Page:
TV

We Need Better Asian-American Characters on the Small Screen

Take thirty seconds to name as many major Asian characters on the American small screen as you can.

Got a list? Good. Now subtract any characters that are/have tiger moms (sorry, Jessica Huang!), have a thick foreign accent (remember Apu from The Simpsons?), or fall under any other toxic Asian stereotypes. How many characters do you have left? If you’re like the typical American television viewer, the answer is probably very, very few.

American television has certainly made large gains in diversity with more LGBTQ+ characters and cast members who are POC. However, these characters rarely represent minority groups with accuracy, resorting to cliches and stereotypes instead.

One group affected by a lack of quality representation is the Asian American community.

While Asian Americans make up 5% of the U.S. population — but only 1% of characters appearing in the opening credits of primetime TV shows. This small group of characters fails to properly represent the millions of Asian Americans.

Asians are still stereotyped as bumbling, awkward math geeks and robotic violin-playing prodigies on the small screen. In comedies, they’re the target of cheap punchlines and offensive jokes. In dramas, they’re often the token minority characters that fail to add any meaningful depth to the plot. Very rarely do they have fleshed-out personalities that accurately represent the diverse Asian American population.

As a result, these stereotypes are only perpetuated by the American television industry.

As Asians are portrayed as crazy, perfectionist parents; obedient, antisocial students; and strange, awkward foreigners, Asian Americans as a whole are seen this way by the public.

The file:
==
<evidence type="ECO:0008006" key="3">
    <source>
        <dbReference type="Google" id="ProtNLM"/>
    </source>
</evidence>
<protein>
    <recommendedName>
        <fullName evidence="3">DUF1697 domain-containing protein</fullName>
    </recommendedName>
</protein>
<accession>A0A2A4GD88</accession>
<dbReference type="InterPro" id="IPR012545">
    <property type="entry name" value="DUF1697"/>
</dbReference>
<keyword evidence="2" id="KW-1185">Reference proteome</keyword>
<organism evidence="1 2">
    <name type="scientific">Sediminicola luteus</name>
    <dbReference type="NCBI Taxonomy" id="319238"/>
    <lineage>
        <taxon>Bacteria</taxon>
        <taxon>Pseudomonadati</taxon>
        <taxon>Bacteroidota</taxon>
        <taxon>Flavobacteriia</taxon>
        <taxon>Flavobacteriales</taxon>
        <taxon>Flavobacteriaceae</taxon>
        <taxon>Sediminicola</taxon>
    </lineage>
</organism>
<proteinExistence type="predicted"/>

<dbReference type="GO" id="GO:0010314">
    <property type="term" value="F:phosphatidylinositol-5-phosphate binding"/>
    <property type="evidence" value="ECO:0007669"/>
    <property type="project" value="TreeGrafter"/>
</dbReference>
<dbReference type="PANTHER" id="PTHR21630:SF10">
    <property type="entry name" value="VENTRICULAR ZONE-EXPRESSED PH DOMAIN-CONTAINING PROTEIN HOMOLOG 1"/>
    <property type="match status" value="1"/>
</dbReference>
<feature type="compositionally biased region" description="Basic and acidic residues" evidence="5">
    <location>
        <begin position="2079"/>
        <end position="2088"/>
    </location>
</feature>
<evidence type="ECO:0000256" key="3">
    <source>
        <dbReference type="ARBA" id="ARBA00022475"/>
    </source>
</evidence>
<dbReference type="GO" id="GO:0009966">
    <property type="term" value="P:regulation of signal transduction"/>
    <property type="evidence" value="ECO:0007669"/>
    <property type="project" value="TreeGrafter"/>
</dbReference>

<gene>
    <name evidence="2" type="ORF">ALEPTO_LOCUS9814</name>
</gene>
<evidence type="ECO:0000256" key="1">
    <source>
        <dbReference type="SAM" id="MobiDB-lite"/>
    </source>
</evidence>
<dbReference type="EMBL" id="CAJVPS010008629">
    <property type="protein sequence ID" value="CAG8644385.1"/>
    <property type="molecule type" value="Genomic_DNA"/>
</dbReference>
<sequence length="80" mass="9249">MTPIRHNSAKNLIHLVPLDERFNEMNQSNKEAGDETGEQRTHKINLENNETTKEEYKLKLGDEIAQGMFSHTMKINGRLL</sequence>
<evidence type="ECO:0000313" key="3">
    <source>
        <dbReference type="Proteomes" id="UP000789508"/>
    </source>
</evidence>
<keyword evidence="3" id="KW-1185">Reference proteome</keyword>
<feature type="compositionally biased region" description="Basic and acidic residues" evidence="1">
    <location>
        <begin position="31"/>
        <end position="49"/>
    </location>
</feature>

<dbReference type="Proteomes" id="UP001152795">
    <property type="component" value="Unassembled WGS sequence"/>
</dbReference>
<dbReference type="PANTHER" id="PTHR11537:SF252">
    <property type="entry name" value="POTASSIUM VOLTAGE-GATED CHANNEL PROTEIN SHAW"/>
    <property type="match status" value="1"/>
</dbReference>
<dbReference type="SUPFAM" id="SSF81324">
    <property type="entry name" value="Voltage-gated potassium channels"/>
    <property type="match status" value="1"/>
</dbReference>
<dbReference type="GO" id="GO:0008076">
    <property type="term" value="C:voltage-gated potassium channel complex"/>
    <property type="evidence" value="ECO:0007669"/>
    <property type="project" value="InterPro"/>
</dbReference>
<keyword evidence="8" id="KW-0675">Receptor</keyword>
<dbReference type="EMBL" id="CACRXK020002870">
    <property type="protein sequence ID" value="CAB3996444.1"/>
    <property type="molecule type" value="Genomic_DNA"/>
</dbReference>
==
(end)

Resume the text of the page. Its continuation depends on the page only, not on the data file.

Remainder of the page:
For the few shows that do depict Asian Americans in a positive light, many of those characters still adhere to archetypes. Fresh off the Boat, which centers on a Taiwanese-American family, has been lauded for how it accurately represents the experiences of many Asian immigrants and their families. However, stereotypes still abound in the show’s characterization: Evan, the youngest child, is intelligent and obedient while Jessica, the mother, is achievement-obsessed and controlling. While both these characters are incredibly complex and multidimensional, the lack of Asian American representation on television solidifies their personalities as the norm for Asian Americans.

There need to be more diverse Asian characters on American TV screens.

While it’s acceptable to have characters like Evan and Jessica who are stereotypical but dynamic, it’s unacceptable to have no other types of Asian characters. Where are the Asian crime detectives, the cunning Asian supervillains, the Asian artists, and the Asian heartthrobs that star in television series? Where are the Asian characters who are more than just their cultural identity? Where is the diverse range of personalities and interests that fill a population of millions waiting for representation?

With its wide influence over popular culture, the American television industry has the power to sculpt the perception of entire groups of people. With its lack of Asian representation right now, it has played a role in the continued stereotyping of Asian Americans. However, with better, more complex Asian American characters on the small screen, it truly has the potential to shed light on the diversity of Asian Americans as a whole.

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